The Federal Constitution also states Malaysians who are not Muslim are free to practise their own faith, which most would sensibly understand that their religions are not subject to Islamic interpretations.
Eight months later, the ministry sent out another letter, this time addressed to Christian publications.
This time, it was undersigned by one Hassan Jantan on behalf of the ministry’s secretary-general. A copy of the letter was also forwarded to the police Special Branch director at Bukit Aman.
Dated December 5, 1986, the letter refers to a “confusion” that has happened within the community over the use of “Islamic words” used in the Bahasa Malaysia edition of Christian publications.
The letter then states the federal government had decided to allow Christian publications to use 12 words — from the original list of 18 banned words — on the condition that the books or pamphlets to be distributed or sold carry the word “For Christians” on the front cover.
The 12 Arabic-origin words allowed for use are: “Al-Kitab, Firman, Rasul, Syariat, Iman, Ibadah, Injil, Wahyu, Nabi, Syukur, Zikir, Doa”.
The ministry remained unconverted on four other words: “Kaabah”, “Batitullah”, “Solat” and “Allah”.
This time, the ministry did not give a point-by-point explanation on why certain words could now be used.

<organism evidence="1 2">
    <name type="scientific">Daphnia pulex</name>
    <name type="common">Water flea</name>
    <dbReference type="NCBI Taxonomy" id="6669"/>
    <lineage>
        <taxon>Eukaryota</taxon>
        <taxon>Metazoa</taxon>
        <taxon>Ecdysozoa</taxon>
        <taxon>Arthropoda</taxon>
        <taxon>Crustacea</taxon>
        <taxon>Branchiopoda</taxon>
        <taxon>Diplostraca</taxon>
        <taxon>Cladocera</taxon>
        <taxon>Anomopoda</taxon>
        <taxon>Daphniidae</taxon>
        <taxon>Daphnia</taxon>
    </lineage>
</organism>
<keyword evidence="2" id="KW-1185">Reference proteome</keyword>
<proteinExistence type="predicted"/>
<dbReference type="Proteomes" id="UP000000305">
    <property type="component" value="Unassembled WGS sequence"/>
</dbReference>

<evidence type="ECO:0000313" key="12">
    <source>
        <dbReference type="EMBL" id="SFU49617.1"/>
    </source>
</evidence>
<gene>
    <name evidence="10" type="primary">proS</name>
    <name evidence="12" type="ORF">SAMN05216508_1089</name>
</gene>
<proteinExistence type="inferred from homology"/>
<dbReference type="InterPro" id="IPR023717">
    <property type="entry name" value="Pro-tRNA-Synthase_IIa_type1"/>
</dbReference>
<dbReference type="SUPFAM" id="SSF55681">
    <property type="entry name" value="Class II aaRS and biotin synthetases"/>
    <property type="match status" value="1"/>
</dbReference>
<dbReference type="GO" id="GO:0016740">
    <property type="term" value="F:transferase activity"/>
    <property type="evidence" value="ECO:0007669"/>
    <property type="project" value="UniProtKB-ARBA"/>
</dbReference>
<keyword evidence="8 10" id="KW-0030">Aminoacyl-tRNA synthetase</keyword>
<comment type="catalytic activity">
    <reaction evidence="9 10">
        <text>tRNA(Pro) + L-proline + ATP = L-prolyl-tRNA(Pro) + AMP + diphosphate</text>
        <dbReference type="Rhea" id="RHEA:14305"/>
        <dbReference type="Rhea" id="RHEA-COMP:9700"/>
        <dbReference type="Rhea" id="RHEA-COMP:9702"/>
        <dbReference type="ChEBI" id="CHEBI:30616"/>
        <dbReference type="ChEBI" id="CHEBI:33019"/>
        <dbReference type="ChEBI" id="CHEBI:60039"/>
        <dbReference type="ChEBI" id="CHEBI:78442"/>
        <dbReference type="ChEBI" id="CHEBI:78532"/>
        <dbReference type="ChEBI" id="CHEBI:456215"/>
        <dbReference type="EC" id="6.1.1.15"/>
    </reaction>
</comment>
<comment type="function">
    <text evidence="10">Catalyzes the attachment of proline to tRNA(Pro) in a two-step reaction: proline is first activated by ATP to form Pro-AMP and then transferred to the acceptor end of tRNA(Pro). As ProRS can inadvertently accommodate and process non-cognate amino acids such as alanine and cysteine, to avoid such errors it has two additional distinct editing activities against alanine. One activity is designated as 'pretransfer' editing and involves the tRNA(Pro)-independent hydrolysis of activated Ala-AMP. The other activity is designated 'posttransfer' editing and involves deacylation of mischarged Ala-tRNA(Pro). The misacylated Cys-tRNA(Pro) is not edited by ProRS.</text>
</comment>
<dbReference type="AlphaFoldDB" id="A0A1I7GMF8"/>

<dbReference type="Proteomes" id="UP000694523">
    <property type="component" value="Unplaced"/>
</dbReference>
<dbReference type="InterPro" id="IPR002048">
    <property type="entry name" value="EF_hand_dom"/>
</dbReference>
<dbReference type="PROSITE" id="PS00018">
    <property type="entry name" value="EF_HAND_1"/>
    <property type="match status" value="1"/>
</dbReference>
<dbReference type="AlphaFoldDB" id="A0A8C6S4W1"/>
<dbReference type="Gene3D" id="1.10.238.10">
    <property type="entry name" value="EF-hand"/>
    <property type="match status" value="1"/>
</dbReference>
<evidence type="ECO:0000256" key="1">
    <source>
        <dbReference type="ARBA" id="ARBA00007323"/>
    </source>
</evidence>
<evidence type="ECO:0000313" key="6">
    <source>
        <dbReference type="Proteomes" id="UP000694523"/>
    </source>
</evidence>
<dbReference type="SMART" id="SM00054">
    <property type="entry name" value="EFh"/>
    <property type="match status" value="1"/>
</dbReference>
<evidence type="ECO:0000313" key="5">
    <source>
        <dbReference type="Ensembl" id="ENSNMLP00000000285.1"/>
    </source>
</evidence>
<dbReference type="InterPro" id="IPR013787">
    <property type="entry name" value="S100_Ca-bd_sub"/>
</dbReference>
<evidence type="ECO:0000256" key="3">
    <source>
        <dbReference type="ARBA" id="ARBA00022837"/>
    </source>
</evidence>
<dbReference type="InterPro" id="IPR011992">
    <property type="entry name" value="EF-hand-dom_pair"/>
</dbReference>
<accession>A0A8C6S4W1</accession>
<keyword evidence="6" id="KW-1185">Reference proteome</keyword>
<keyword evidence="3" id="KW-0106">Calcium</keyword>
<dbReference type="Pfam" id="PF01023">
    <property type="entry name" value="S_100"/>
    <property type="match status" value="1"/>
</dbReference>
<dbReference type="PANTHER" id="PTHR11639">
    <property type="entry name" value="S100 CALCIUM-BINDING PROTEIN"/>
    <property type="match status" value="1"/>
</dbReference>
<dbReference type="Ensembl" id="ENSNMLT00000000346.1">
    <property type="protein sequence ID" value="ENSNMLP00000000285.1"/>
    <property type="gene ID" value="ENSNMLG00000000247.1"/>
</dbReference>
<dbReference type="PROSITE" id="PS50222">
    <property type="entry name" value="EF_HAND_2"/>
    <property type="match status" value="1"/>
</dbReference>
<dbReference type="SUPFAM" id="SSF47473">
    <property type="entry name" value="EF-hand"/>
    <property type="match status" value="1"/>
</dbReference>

Instead, the letter said the federal government had relaxed its stand “only to preserve public peace and avoid misunderstanding between Muslims and Christians”.
At the same time, it reminded the Christian publications that the state Islamic councils had the power to decide on all Islamic affairs in their respective states, which is redundant because that fact is already laid down in the Federal Constitution and the Christian publications had no tried to impose their views or rules of their beliefs on anyone who was not a Christian, let alone a Muslim.
The ongoing dispute pitting Muslims and Christians has been raging these past 20 years behind closed doors without the public being any wiser until the churches, seeing no other avenue to have their case heard by a neutral panel was forced to take it up with the court.
It has been reported that the National Fatwa Council, which oversees the practice of Islam throughout the country but has no authority over the practice of other religions, had suddenly in 1982 declared certain words, including “Allah” as exclusive to the religion of Islam.
But “Allah” is the only word the Christian churches are seeking to use. They have not laid any claims on “Baitullah”, “solat”, or “Kaabah”, church officials say.
They argued that then Prime Minister Tun Dr Mahathir Mohamad’s Cabinet issued an order which has effectively curtailed the freedom of non-Muslims in the practice of their religions.